Business and Commercial Dispute Negotiation Role-Play:

What To Do With Hexiglass?

Beth Doherty and Hal Movius
3-player, non-scoreable game designed to teach the benefits of managing communication and trust in the context of a technology negotiation.

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Scenario:

Cremtech Corporation, considered for many years the industry leader in product and innovation, develops and manufactures leading edge glass and ceramic products, and generates profits of $50M. It also championed a collaborative approach to management that has brought steady profits and kept employee turnover low.

Over the last five years, however, faced with mounting competition, profits have slipped. Cremtech business leaders were advised to reduce products that generate the least profits. Technologies without significant markets or applications drain production capacity and require small, expensive runs to produce. Fewer products will mean less handling, shipping, and customer support costs.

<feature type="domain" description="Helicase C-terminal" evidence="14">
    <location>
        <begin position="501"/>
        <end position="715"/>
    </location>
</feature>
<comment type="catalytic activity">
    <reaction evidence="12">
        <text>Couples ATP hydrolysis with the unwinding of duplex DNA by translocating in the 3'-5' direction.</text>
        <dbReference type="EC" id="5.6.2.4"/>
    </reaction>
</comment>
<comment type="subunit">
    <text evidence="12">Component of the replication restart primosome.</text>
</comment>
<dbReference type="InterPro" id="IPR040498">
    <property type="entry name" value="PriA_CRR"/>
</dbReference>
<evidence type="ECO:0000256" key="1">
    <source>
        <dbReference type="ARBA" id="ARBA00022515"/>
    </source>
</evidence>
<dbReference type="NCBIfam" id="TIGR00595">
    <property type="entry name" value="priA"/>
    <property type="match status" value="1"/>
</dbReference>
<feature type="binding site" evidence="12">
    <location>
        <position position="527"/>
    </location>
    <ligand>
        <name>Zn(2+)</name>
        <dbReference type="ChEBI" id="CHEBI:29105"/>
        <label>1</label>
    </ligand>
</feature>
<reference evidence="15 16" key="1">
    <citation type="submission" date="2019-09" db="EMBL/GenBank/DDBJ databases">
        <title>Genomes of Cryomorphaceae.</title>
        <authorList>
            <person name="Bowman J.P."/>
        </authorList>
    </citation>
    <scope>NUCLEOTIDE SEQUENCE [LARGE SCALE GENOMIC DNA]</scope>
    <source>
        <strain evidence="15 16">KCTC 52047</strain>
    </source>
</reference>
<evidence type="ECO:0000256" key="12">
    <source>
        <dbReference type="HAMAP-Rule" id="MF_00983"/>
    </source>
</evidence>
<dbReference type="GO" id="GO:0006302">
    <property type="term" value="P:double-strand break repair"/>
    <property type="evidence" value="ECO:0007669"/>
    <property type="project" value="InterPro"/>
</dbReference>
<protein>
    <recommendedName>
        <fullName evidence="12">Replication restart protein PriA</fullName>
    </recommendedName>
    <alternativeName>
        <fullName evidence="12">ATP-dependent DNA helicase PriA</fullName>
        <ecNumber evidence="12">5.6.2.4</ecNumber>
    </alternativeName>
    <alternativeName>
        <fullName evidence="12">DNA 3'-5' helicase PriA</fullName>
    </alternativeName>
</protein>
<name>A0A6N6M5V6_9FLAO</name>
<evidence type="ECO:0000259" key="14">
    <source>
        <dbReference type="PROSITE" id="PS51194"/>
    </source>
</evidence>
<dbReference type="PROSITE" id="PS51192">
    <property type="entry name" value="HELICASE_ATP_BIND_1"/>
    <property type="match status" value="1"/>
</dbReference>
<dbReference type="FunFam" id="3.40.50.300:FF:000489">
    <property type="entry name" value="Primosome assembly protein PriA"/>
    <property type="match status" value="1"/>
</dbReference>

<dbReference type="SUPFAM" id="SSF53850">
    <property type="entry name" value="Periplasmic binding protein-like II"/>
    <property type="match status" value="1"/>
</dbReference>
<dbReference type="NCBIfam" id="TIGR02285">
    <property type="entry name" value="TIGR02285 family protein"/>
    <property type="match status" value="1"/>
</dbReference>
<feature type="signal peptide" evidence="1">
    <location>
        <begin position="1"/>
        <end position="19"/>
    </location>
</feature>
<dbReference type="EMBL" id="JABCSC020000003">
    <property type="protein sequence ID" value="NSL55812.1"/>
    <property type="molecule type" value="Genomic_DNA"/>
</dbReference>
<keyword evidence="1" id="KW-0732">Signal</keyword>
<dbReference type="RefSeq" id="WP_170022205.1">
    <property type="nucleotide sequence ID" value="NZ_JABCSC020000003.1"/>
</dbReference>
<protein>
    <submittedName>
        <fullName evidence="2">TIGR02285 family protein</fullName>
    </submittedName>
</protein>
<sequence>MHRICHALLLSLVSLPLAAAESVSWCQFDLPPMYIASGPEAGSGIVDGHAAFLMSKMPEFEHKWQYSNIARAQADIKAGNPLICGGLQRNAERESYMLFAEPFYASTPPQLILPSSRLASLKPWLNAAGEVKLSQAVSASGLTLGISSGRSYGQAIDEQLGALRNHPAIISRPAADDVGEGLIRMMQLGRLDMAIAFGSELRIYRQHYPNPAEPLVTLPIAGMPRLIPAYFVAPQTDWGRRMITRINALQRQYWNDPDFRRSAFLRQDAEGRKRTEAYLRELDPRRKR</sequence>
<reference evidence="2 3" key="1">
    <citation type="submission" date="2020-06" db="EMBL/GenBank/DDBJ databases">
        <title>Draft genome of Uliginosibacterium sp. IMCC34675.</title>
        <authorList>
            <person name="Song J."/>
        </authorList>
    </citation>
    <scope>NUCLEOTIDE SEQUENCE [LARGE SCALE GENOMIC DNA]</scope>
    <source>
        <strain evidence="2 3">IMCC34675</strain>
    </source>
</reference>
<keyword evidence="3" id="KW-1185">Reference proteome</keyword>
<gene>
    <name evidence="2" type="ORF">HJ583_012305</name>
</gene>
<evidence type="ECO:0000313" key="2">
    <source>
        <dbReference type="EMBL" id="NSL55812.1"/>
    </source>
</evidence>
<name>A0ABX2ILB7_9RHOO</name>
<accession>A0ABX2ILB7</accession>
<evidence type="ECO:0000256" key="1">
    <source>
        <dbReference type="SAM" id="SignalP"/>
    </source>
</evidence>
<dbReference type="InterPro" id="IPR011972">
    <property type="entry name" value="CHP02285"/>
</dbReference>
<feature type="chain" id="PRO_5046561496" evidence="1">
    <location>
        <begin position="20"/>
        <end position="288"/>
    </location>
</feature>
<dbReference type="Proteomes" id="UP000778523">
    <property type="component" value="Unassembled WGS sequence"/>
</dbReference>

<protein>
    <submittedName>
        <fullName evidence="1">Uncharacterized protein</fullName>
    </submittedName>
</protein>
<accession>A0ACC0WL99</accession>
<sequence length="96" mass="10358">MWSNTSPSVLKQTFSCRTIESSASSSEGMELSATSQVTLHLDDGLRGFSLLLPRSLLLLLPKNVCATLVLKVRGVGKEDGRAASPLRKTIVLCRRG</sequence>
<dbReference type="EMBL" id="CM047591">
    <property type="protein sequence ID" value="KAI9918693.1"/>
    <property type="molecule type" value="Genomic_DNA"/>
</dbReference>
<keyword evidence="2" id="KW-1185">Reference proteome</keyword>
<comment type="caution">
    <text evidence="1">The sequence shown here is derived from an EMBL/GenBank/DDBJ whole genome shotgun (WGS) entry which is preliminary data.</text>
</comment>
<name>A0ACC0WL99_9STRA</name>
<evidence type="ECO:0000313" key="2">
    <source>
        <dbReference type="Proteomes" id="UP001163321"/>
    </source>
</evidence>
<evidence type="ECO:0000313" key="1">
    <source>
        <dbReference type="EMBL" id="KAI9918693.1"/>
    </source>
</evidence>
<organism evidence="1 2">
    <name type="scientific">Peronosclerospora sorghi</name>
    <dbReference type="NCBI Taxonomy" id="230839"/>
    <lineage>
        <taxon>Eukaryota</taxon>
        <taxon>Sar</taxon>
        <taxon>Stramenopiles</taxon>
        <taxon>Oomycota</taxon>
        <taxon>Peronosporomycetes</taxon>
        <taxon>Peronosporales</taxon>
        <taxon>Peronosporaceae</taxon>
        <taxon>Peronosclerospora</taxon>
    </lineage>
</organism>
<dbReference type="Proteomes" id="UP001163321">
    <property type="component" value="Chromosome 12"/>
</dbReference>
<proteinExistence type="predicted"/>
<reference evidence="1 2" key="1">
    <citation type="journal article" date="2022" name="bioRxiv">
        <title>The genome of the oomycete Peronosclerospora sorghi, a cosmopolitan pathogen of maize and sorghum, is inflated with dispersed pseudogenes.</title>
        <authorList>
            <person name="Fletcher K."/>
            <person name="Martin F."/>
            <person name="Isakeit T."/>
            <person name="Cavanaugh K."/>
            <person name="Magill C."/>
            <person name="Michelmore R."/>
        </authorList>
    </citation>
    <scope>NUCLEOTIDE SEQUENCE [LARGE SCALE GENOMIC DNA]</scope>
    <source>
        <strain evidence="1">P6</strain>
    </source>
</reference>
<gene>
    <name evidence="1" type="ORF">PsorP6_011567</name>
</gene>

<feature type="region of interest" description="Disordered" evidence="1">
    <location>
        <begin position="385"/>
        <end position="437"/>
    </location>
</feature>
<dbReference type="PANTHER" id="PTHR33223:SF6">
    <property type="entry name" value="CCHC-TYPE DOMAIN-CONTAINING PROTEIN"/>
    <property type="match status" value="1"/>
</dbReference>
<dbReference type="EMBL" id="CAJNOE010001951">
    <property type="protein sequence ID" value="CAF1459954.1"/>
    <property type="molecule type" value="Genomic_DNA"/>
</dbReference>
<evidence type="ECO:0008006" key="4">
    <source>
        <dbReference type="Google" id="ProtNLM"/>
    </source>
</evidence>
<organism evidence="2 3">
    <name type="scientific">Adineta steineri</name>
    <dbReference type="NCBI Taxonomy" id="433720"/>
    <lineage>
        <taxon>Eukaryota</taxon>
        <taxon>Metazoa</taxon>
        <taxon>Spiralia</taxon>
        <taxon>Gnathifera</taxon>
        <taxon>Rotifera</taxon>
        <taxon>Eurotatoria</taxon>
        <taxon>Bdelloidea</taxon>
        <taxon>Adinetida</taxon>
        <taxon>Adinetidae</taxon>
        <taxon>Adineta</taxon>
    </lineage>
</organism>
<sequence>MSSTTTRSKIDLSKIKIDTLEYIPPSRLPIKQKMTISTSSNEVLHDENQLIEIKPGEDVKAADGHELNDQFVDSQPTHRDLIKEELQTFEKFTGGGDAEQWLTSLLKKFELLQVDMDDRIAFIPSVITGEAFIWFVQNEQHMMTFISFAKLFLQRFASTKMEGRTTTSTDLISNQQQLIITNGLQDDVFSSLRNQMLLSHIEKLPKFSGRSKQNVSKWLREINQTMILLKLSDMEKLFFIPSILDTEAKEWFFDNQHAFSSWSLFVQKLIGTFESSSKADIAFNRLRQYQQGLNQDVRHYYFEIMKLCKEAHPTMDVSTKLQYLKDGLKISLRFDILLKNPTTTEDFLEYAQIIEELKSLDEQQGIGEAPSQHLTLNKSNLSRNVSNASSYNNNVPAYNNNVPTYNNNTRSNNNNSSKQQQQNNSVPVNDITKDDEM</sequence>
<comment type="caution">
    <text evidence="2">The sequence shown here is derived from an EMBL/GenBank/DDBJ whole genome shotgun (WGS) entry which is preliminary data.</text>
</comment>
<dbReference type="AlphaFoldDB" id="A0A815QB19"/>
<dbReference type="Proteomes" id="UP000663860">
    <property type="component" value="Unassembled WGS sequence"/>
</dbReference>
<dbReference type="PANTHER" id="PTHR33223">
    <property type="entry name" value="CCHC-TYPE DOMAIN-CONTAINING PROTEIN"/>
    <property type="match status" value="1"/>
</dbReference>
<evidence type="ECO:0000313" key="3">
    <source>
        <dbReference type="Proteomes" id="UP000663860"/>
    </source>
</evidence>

Hexiglass is one of Cremtech’s materials that retains tremendous strength and flexibility at very thin diameters. Though Cremtech recognizes the drain on manufacturing floor time that it represents, a competitor offered to buy or license their Hexiglass technology. The offer expires in seven days.

The three Cremtech business leaders must decide to sell, license, or mothball Hexiglass while maintaining their collaborative leadership style and preserving their working relationships.


Logistics

Time:

  • 5 minutes to set up
  • 25-35 minutes to read all the instructions
  • 20-25 minutes to prepare with others playing the same role
  • 75 minutes to do the simulation
  • 45 minutes to debrief

 

Major Lessons: